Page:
To me, it is like putting a horse before the cart because a heck of alot of people believe that cats are freedom roaming animals.
Don't get me wrong, I think the concept of licencing cats is great, but it also very hard to 'sell' as people are getting rid of their cats or abandoning them because they don't want to pay the fee. As a result, alot of unneutered animals roaming and reproducing.
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Old April 17th, 2012, 05:40 PM
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Not sure how my statement relates to what you've stated, L4H. My remark is about the irresponsibility of allowing cats to roam and the fact that people who do so, will likely continue to do so.

That's what I agreed with: The fact that people will do what the want and no legislation will change that, including licensing

I don't think the issue is all about wildlife, although I know there is an impact. (I've seen the predation by pets first hand during nesting season in a county park I used to frequent--both stray/feral cats with birds in mouth, and even a lab with a whole nest of warbler chicks in his mouth. That's on top of natural predation.) But still, the issue is not all about the wildlife--the issue is more about the cats and looking for ways to make owners more responsible for them.

You are right, but licensing won't accomplish that.

You've found a way to keep your cats stimulated by supervising their trips outside--that's so much different than allowing them to roam at will and having them run afoul of traffic or predators.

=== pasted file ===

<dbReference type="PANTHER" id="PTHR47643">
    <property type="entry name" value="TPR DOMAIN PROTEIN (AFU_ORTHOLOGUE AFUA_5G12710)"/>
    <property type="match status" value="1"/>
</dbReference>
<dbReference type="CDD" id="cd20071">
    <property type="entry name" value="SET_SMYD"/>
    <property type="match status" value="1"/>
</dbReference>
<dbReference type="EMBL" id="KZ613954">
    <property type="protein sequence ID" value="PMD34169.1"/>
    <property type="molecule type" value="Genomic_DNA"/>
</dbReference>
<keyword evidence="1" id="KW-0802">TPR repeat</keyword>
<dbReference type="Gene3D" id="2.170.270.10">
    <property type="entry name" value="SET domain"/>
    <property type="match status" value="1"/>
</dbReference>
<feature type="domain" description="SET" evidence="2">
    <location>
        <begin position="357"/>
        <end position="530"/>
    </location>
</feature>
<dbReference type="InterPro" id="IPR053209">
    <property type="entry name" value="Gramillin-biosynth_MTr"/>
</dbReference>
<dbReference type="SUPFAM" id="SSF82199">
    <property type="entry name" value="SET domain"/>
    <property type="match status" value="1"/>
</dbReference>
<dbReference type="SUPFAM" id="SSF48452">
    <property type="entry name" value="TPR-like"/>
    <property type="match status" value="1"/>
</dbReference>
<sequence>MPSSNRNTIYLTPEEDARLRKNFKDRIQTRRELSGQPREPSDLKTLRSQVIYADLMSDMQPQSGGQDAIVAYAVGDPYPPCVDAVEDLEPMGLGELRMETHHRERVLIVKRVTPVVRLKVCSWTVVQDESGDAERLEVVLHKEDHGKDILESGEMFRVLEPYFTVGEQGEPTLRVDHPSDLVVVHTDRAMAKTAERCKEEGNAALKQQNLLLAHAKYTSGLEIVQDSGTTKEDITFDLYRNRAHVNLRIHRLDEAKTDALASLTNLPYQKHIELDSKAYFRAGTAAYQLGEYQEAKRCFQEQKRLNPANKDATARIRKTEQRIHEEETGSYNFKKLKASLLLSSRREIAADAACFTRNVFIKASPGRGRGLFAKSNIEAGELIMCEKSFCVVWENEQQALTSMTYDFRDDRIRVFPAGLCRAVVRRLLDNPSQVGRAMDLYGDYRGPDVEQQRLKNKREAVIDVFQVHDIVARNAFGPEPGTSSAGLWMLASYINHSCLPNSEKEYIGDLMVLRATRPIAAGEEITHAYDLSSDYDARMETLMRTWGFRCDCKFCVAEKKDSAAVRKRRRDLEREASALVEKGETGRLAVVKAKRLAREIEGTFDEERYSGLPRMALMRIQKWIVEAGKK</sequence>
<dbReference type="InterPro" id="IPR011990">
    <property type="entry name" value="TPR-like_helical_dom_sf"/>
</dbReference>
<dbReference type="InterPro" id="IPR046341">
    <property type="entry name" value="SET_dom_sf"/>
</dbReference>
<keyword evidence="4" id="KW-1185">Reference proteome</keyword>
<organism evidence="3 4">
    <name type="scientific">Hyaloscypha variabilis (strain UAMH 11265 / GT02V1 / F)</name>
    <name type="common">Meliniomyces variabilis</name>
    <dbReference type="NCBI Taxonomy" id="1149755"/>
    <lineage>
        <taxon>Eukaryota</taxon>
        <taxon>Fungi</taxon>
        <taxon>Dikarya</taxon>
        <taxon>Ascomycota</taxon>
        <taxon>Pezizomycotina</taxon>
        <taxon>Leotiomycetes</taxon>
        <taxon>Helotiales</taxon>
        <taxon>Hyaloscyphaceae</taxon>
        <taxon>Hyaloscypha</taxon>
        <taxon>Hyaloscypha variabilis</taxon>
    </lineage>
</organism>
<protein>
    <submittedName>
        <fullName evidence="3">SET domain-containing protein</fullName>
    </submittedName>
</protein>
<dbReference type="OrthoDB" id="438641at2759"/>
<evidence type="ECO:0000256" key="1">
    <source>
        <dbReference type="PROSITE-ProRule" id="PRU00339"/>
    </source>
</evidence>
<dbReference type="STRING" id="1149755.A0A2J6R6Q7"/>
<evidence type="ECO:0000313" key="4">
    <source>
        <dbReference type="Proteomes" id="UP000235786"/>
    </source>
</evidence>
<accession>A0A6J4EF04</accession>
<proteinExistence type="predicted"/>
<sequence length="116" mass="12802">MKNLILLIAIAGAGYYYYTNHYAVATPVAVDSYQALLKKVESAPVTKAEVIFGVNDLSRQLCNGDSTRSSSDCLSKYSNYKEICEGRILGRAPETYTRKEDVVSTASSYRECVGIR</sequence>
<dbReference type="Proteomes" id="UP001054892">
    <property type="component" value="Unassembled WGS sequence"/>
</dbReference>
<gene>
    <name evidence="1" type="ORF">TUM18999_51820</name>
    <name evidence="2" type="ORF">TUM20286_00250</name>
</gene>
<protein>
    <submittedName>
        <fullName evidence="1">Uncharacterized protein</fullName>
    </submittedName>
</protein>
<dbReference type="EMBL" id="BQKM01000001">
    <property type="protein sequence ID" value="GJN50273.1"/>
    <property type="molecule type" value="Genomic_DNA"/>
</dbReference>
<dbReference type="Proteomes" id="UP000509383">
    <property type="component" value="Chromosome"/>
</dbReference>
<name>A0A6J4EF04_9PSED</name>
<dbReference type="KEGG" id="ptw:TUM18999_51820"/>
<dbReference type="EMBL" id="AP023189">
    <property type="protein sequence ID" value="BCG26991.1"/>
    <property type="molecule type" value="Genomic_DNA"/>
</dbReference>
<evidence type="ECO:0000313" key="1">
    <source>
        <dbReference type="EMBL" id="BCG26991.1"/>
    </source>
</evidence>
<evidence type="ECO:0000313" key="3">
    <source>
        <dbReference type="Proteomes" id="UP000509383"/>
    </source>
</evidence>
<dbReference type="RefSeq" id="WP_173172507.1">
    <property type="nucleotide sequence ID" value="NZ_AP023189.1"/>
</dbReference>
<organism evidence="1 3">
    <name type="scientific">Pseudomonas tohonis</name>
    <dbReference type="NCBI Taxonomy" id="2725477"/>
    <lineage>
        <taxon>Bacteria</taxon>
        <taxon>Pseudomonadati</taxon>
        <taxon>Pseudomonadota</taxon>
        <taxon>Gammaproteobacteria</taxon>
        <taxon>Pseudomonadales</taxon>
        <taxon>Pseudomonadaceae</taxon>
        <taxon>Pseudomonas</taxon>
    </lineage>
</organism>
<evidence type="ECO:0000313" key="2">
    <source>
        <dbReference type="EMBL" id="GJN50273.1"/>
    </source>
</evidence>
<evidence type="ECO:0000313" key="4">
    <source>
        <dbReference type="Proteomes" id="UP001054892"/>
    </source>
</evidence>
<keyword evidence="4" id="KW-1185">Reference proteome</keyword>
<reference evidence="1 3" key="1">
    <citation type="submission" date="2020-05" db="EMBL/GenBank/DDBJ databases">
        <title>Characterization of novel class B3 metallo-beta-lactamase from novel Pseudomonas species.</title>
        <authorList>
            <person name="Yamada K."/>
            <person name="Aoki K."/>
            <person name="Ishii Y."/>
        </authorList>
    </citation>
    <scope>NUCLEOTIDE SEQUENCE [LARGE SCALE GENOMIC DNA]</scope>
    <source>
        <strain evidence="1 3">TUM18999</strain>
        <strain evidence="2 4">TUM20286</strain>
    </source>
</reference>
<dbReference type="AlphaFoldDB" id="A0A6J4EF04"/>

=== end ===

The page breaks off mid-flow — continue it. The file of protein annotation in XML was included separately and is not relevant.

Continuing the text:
Agree, my point was that the author stated keeping a cat inside is not a prerequisite for being happy. I disagree with that statement because my cats (in fair weather) love going outside and look forward to it more than anything. It also keeps them stimulated.

Did you know that in my township, there is no population of stray animals? That's because it's so dangerous here for them--we have fishers, coyotes, wolves, bobcats and the occasional cougar, any of whom are probably more than willing to take strays. Same as hereSo anyone dumping here or allowing their animal (cat or dog) to roam, is sentencing them to quick death. Much better to encourage them to keep the animals at home and under supervision if outside. If licensing of cats would increase awareness, I'm all for it. If the penalty for allowing them to roam is hefty, so much the better--maybe it will make them think twice before allowing their cat to roam.

but only if the cat has a collar with tags on

I suspect that the truly irresponsible ones will simply remove the tags and allow their cat to roam, regardless. And of course, the dumping will continue. The only dumped cat that I know has survived was the one that made its way into my backyard a few years back. The Pack treed him and it came to me when they were put inside--and he is the only stray cat I know of from this township that has made it to the shelter and been adopted.

But the results Marko mentioned from Calgary are promising. Cutting the euth rate in half is a remarkable beginning.